In a year or two, anyone looking for a place to stay in Goleta will have several new choices. Already up and running is the 98-room Hampton Inn, which opened last July in Old Town next to the Goleta Valley Community Center. Coming next, though still in the planning process, is the Marriott Residence Inn, an extended stay hotel with 140 rooms, on the corner of Hollister and Robin Hill Road. Close behind is the Rincon-Palms Hotel and Restaurant, slated for the corner of Storke and Hollister, with 112 rooms. And finally, just beginning conceptual revue, is a 99-room hotel on Storke Road, next to the Camino Real Marketplace and Girsh Park. This is a total of 449 additional hotel rooms in Goleta, not counting the proposed 62 hotel condos and time-shares at the beach at the Bacara.
The rapid addition of these hotels raises some important questions. Who is going to be staying in all these rooms? And how are they going to affect existing hotels? Gary Lytle, manager of Pacifica Suites on Hollister located just a few blocks away from the new Hampton Inn, told me they had a significant drop in bookings last year. He attributes this in part to the opening of the new hotel, though he also recognizes that the state of the economy and gas prices have cut down on travel and hotel stays.
While Goleta gets some tourists, all these new hotels have plans for conference rooms and are designed to attract business visitors. A big player, of course, is UCSB-during graduation week, for instance, rooms are booked a year in advance! In addition, there are many other UCSB events and visitors throughout the year. The front desk manager at the Hampton Inn said that summer is busy with corporate guests during the week and UCSB camps and tournaments on the weekends. So perhaps there will be enough business for everyone.
Perhaps more important is what impact these new hotels will have on Goleta. On the plus side, they will provide additional revenue, even if there is no overall increase in the number of hotel stays. For the next three years, the County of Santa Barbara keeps 40 percent of the transient occupancy tax (a.k.a., the “bed tax”) generated by hotels in existence at the time of incorporation in 2001. But the City of Goleta retains all of this tax for any new hotels built since 2001.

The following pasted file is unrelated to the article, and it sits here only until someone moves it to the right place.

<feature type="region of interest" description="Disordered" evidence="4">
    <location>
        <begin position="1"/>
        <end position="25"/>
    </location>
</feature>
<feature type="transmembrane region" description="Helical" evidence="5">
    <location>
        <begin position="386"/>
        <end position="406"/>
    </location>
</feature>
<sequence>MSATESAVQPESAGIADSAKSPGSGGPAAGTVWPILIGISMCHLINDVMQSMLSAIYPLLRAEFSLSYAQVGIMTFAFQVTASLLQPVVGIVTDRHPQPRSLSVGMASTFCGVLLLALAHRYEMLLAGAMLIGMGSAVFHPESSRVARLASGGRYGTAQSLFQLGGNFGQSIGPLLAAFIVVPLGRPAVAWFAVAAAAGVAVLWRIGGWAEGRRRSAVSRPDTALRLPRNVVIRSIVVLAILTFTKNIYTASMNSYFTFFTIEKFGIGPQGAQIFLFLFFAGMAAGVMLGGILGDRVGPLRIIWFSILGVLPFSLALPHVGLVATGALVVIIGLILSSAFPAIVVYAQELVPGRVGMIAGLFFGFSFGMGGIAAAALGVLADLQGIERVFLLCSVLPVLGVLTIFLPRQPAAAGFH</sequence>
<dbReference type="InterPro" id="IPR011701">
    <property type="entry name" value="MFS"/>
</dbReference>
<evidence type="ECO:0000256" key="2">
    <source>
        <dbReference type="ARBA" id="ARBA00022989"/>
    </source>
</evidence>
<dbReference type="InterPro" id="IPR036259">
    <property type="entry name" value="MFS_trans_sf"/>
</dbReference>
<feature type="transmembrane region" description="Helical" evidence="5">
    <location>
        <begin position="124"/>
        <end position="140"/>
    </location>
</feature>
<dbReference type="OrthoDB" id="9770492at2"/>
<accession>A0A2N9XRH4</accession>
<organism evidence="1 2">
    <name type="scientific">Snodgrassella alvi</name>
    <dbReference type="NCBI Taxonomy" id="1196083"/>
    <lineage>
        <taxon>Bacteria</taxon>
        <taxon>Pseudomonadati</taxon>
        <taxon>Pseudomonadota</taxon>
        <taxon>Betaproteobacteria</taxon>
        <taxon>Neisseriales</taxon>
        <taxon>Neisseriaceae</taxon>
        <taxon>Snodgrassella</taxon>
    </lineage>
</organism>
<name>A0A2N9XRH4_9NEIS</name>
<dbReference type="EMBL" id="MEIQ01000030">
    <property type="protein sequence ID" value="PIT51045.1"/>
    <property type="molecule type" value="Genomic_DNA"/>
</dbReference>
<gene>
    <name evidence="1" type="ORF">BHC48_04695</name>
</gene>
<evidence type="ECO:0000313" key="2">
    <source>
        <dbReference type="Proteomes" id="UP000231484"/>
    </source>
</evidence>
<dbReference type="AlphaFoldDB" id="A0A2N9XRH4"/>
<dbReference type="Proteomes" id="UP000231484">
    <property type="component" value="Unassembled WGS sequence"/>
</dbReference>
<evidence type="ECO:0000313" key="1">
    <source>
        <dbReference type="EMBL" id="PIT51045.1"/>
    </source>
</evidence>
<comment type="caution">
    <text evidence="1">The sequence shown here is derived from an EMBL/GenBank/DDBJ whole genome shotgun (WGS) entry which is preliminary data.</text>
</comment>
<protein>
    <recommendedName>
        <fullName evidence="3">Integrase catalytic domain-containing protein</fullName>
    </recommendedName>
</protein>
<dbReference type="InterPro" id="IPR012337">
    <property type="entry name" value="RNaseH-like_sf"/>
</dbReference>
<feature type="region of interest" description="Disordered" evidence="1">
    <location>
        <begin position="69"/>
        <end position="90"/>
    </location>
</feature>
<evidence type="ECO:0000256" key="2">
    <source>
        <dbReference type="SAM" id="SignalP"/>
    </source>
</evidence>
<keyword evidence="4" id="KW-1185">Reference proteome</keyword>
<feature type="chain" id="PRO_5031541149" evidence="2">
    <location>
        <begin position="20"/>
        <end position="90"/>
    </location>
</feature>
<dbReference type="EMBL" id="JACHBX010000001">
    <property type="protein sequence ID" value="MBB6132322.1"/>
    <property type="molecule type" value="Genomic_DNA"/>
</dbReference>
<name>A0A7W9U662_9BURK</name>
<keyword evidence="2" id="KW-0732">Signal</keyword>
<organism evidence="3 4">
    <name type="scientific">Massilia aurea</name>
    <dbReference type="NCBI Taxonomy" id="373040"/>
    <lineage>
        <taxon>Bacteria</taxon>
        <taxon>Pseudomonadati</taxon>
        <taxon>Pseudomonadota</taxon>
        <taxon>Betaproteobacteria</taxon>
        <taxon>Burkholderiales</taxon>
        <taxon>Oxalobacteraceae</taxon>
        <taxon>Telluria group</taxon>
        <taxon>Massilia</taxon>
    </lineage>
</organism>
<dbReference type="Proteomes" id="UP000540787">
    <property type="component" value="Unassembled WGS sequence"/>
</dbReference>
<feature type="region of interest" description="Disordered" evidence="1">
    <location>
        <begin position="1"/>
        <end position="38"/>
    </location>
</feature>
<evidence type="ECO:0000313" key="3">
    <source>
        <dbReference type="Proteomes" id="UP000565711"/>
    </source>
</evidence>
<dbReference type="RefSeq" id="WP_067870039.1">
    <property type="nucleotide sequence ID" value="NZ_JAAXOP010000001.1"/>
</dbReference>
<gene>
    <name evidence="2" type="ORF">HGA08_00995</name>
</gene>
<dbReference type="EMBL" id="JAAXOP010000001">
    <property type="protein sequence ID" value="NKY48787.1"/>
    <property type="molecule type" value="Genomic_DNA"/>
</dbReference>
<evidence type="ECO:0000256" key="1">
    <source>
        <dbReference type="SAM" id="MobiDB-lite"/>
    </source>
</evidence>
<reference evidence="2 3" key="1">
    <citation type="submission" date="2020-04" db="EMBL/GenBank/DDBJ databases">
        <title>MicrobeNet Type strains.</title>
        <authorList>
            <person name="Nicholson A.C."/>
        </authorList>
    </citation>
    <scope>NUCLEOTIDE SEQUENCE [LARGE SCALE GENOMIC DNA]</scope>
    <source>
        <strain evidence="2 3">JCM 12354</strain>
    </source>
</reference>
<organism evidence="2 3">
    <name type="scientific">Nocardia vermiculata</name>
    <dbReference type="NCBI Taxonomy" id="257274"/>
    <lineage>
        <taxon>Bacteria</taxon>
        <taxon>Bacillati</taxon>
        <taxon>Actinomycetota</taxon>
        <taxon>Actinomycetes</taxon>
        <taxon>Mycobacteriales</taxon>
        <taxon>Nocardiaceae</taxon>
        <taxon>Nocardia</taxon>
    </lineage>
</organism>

On the down side, all new development affects mountain views, adds to traffic, and impacts the environment. The Hampton Inn was squeezed into its site in front of 37 new condos and, as mitigation, restored native vegetation along Old San Jose Creek. The Marriott hotel was planned to sit on a significant Chumash village site, which included burial areas. The original plan was to sink pilings that would destroy about 40 percent of the archeological deposits. Fortunately, the developer met with tribal representatives and redesigned the project to move the building back from the sensitive areas. The Rincon-Palms is adjacent to a very busy intersection at Storke and Hollister and will have major traffic impacts.
All these new hotels are close to bus transit, but most likely guests will arrive by car. And apart from a few new management positions, most of the jobs created by the hotels will be low-income. So the large number of maids, gardeners, and others needed to support these new hotels will either add to our commuter traffic or add to the already high demand for affordable housing. The result will either be increased traffic or increased overcrowding of already scarce workforce housing. Perhaps the hotels should follow the example of some South Coast ranchers and provide housing for their employees.
The City of Goleta has encouraged development of hotels, and did so in the original General Plan by creating hotel overlay zones. The city can certainly use the revenue, particularly over the next two to three years when it will lose an enhanced state vehicle license tax that newly incorporated cities receive for their first seven years. But we mustn’t lose sight that with any new revenue generator, whether a hotel or shopping center, there’s always the negative side of the coin.
A slew of revenue generating projects will soon be coming before the Goleta City Council, and on July 15, it will face one of the biggest: the Bishop Ranch developer’s request for a zoning change from agriculture to “mixed-use-Bishop Ranch,” which would allow the plan for 1,200 residences and seven acres of commercial development to move forward. By and large, Goletans value the openness and expansive views in our city. Perhaps it is time to slow down and take a careful look at the cumulative impact of any new development.